JUNEAU — Falling oil prices are projected to leave Alaska’s state budget with a $925 million revenue hit, pushing lawmakers to reduce the size of this year’s proposed Permanent Fund dividend.
While the governor favors a $3,700 dividend, the House majority has signaled its support for a $2,700 dividend and the Senate majority has started discussing a more modest $1,300 dividend over the long-term, which would allow the state to also pay for greater school funding without drawing down the state’s sole remaining savings account.
And even though Gov. Mike Dunleavy has not amended his request for a full statutory dividend, he has acknowledged that outcome is unlikely. “I doubt it’s going to be a fully statutory (dividend),” he said Tuesday. “In the end, the Legislature appropriates, so we’ll see what that number lands on.”
The Department of Revenue released its latest projections Tuesday, estimating that the price of oil would average $85 per barrel over the current fiscal year, which ends June 30, and $73 per barrel for the 2023-24 fiscal year. The department’s latest projections estimate that lawmakers will see a $925 million revenue hit over both fiscal years, compared to projections made in December.
The governor’s amended budget plan announced in February had a $400 million deficit that he proposed covering from savings. Dunleavy supported a full statutory dividend at the time, which would pay roughly $3,900 for every eligible Alaskan at a cost of $2.5 billion. He reiterated his support for a full dividend Tuesday, despite the projected deficit under his proposal ballooning to over $900 million.
“I believe that we should do everything we can to keep as much money in the hands of the people,” Dunleavy said during a Tuesday press conference.
The governor has proposed monetizing carbon as a way to potentially raise billions of dollars in new state revenue by storing carbon underground or selling forestry offsets. Dunleavy’s proposals have advanced from one committee in the House, but they have received a more lukewarm reception in the Senate. Those proposals are not expected to raise revenue over the next fiscal year.
In anticipation of a worsening revenue forecast, the House reduced the size of the dividend in its budget plan during a finance committee hearing Monday to around $2,700 per Alaskan. The dividend would follow the “50-50″ model — where 50% of a now-annual draw from the Permanent Fund would go to state services, and 50% would go to the dividend. But the House’s budget would still be in the red by over $400 million.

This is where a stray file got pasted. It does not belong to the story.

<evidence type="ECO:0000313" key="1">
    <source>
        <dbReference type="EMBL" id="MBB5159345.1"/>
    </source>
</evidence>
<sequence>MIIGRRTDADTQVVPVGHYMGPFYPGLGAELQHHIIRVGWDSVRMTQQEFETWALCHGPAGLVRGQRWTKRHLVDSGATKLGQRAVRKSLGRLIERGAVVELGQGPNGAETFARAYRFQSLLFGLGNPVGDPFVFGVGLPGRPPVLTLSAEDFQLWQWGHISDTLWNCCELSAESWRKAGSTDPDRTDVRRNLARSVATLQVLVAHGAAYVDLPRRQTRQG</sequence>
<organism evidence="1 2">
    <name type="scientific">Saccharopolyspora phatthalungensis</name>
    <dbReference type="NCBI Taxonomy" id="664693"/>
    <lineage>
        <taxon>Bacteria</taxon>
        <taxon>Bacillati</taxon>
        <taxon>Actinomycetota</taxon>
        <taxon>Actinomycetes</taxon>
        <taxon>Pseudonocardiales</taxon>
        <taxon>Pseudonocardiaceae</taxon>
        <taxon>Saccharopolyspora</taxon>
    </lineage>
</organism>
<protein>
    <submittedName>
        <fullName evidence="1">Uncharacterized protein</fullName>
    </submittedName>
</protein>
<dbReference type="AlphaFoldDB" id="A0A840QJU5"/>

Palmer Republican DeLena Johnson, who manages the operating budget in the House, said Tuesday that there had not been a caucus discussion about the size of this year’s PFD. But she did not anticipate the Republican-led House would want to go lower than a $2,700 dividend.
House Republicans, who previously have publicly supported calculating the size of the dividend according to the 1982 statutory formula — which hasn’t been followed since 2016 — said their priority is not necessarily passing a full dividend this year.
“It’s really this political football that gets kicked around back and forth,” said Fairbanks Republican Rep. Frank Tomaszewski. “What I really want to see is a sound fiscal plan coming out of the Legislature.”
To bridge the gap for the current fiscal year, the Legislature is planning to spend from the state’s main savings account. The governor has said an additional $115 million is needed for unanticipated budget items in the current fiscal year, including over $50 million for last summer’s fire season.
The Constitutional Budget Reserve — the state’s main savings account — has a balance of roughly $2.3 billion. Legislators are planning to use it to fill the deficit and pay for a handful of fast-tracked budget items, including hiring staff to address the state’s food stamps backlog and a shortage of public defenders in Bethel and Nome. Three-quarters of legislators need to vote to spend from that account for a draw to occur, but legislative leaders said they expect their caucuses will support that spending.
Another priority with wide support in the state Capitol is addressing school funding. Legislators have heard from education stakeholders across Alaska of an ongoing budget crisis plaguing schools around the state. But the House’s current spending plan does not include a proposed increase for Alaska’s school districts or a boost for teacher salaries, which would increase the deficit further.
The Senate is hearing legislation that would increase the Base Student Allocation — the per-student funding formula — by $1,348 over two years. The nonpartisan Legislative Finance Division estimated that would cost $257 million during this year’s budget cycle, rising to $347 million next year.
In the Senate Finance Committee, discussions turned Tuesday to rewriting the dividend formula in state statute. A Senate bill introduced last week would establish a 75-25 split from a Permanent Fund draw between services and the dividend. Under that proposal, the PFD would be roughly $1,300 this year, rising to an estimated $1,500 by the end of the decade.
“That’s probably the single most important piece of legislation to get our feet back on the ground,” said Sen. Lyman Hoffman, D-Bethel, during a Tuesday news conference. He said that there was not a united position among the 17-member bipartisan Senate majority caucus on the size of this year’s dividend, but that a larger PFD would require new state revenue.